`Goa CM using govt machinery to promote superstitions`
Goa Chief Minister Digambar Kamat`s much publicised visit to see a `miraculously` discovered antique Ganesh idol has invited the ire of a leading anti-superstition group in the state.
Panaji: Goa Chief Minister Digambar Kamat`s much publicised visit to see a `miraculously` discovered antique Ganesh idol has invited the ire of a leading anti-superstition group in the state.
The department of information and publicity Wednesday evening bombarded media organisations with official press notes and photographs of Kamat`s visit to the Chodankar home in Parra, a small village in north Goa, where an old brass idol was found.
The convenor of the Goa chapter of the Eradication of Superstition committee, Yadneshwar Nigalye, accused Kamat of acting irresponsibly and using state government machinery to promote superstition.
Kamat Wednesday visited the house in Parra, 15 km from here, where an ancient idol was unearthed after a 17-year-old girl Pooja Chodankar `dreamt` about its presence there.
"It is ridiculous of the chief minister to behave in this fashion. He is endorsing superstition using government money. How can gods appear in your dreams and say there`s an idol under the floor of your house?" Nigalye, a renowned anti-superstition activist, told reporters.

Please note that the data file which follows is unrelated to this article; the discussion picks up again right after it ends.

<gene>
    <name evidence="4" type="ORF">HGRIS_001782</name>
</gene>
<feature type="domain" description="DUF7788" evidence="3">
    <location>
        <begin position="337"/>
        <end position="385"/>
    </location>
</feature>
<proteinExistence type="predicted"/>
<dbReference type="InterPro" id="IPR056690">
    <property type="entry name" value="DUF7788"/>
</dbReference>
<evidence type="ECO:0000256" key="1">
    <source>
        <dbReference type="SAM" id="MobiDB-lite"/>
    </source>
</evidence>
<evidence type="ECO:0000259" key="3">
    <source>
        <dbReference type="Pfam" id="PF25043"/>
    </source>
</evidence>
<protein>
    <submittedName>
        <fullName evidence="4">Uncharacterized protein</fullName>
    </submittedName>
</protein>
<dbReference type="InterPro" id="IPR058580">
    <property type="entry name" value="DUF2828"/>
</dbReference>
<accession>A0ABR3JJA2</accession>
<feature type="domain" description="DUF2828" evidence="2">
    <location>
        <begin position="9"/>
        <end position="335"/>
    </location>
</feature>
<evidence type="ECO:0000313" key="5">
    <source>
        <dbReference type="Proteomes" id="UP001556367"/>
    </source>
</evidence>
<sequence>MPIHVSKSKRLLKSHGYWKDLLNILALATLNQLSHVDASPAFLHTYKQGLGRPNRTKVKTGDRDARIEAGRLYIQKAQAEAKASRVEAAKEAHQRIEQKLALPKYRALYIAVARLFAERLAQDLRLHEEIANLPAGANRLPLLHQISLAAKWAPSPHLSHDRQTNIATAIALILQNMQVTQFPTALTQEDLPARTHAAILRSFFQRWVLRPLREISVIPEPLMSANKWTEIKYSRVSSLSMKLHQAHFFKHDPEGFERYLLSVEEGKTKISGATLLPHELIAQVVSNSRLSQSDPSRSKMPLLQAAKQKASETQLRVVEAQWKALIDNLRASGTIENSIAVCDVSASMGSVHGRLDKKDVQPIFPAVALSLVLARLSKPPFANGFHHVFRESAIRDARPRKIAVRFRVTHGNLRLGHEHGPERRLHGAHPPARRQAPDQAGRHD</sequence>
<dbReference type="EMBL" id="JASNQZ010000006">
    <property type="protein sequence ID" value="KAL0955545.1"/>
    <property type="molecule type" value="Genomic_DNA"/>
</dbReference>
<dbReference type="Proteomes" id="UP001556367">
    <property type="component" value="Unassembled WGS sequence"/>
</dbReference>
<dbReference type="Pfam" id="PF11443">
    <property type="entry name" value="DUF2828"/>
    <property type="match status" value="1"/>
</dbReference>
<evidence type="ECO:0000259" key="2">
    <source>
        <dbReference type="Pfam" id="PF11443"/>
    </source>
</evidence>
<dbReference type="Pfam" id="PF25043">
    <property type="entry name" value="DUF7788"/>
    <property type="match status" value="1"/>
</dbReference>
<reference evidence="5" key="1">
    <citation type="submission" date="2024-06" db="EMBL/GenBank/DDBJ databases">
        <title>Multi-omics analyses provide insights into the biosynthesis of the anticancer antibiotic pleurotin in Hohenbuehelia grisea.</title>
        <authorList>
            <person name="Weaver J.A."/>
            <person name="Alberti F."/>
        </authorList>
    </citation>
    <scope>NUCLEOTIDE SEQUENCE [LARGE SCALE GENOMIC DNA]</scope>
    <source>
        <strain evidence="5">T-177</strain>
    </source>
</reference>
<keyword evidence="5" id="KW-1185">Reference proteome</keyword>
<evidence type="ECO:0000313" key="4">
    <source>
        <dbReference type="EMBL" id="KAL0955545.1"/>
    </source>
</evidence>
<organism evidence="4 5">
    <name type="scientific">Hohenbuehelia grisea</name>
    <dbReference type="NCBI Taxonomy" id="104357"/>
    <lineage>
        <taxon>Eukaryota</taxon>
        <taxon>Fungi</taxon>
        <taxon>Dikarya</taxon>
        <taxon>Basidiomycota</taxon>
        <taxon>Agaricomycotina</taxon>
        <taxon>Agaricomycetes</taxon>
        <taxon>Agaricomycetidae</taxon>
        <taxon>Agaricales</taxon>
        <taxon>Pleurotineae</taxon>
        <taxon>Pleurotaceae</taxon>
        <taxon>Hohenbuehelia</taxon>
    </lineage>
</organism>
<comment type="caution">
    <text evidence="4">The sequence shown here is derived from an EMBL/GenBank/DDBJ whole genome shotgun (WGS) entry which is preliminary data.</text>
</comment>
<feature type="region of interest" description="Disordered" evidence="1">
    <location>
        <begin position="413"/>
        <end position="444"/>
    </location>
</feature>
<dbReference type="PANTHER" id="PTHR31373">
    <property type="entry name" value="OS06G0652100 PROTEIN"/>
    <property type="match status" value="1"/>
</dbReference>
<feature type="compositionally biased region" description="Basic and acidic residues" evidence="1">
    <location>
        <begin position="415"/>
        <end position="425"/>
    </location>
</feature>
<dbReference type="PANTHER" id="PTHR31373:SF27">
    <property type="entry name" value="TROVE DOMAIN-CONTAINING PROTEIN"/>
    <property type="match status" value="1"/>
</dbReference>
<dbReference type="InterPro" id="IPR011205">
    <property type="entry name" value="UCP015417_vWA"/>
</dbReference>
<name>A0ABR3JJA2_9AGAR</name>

He has been conducting camps against superstitions and exposing fake `miracle` conjuring religious leaders for several decades now.
Nigalye said there was no scientific basis to divine communication in one`s sleep.
"There are scientific and psychological aspects involved," he said, adding that it wasn`t the first time that Kamat had publicly endorsed superstition.
"Three years ago in his constituency, there was another `miracle` in a temple dedicated to Lord Vitthal at Margao, with reports that the deity`s hair had turned `white`," he said.
"Thousands thronged there, including this gentleman (Kamat). Kamat called it a `chamatkar` (miracle). Only after a while, it was discovered that the priest had poured curd on the deity`s head and had forgotten to wash it with water subsequently," Nigalye added.
The activist said the chief minister "should draw a line between personal faith and using the state machinery to pander to superstition".
"Why government departments should be used to promote superstition like this," Nigalye asked.